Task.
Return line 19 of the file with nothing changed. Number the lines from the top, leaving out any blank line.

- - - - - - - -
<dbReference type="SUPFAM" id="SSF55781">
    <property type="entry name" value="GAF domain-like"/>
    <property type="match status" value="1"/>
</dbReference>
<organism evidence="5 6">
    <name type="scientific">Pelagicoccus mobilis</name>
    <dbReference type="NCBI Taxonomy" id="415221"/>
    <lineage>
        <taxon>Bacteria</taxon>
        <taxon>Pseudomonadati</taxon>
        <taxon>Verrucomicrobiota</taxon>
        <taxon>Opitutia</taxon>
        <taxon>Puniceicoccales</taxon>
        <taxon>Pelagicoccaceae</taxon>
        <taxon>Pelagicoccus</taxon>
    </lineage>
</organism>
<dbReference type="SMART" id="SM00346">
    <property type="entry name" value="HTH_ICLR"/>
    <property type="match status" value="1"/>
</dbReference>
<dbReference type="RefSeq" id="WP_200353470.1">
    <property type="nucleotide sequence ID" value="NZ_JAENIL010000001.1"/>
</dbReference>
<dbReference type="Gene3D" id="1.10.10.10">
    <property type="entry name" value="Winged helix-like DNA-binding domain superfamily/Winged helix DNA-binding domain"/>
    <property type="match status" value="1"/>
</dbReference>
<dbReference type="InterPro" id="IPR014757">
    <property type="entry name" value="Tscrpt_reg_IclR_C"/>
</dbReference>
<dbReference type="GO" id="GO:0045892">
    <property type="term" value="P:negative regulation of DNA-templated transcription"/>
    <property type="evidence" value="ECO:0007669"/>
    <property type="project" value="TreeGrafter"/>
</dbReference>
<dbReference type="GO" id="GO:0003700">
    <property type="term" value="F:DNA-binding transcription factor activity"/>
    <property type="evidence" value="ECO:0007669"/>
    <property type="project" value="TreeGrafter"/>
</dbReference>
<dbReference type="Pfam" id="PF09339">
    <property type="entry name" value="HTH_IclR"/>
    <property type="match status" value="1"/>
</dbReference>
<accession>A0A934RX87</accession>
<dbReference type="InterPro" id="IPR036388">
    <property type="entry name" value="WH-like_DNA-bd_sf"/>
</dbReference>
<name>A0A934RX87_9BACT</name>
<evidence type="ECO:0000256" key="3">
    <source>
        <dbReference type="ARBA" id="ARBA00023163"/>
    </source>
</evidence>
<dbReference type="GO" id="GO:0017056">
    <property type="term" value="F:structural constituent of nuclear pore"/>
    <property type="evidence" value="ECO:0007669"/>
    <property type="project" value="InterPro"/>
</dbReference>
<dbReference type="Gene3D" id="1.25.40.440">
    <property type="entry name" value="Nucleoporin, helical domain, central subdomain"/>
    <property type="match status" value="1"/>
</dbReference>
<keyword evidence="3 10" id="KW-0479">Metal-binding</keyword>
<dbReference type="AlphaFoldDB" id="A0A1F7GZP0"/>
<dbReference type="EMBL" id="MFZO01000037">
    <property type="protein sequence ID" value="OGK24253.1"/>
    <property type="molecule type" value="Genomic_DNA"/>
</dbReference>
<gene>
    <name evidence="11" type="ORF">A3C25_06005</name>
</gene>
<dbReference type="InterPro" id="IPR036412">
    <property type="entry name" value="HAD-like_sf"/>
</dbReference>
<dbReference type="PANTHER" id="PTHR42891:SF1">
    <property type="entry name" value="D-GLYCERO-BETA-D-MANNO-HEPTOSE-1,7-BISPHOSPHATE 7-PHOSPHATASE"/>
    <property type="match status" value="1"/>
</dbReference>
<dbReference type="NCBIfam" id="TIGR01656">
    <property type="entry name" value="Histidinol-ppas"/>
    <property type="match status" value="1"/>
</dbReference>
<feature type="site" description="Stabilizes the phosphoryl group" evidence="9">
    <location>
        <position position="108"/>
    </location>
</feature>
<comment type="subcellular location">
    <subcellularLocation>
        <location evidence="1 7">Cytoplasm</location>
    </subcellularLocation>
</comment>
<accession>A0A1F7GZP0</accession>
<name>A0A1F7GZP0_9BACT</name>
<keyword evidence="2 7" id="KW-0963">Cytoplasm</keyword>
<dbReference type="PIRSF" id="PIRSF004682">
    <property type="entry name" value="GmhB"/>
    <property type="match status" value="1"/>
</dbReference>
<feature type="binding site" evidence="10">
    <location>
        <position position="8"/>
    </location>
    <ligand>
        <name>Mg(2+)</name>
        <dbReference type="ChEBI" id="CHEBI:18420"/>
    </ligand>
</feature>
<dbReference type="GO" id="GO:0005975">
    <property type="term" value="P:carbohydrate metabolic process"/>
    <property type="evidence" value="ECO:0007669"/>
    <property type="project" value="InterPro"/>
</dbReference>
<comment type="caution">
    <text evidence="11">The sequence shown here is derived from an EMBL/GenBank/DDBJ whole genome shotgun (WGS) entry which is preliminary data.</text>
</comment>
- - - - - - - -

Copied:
    <property type="entry name" value="HTH_ICLR"/>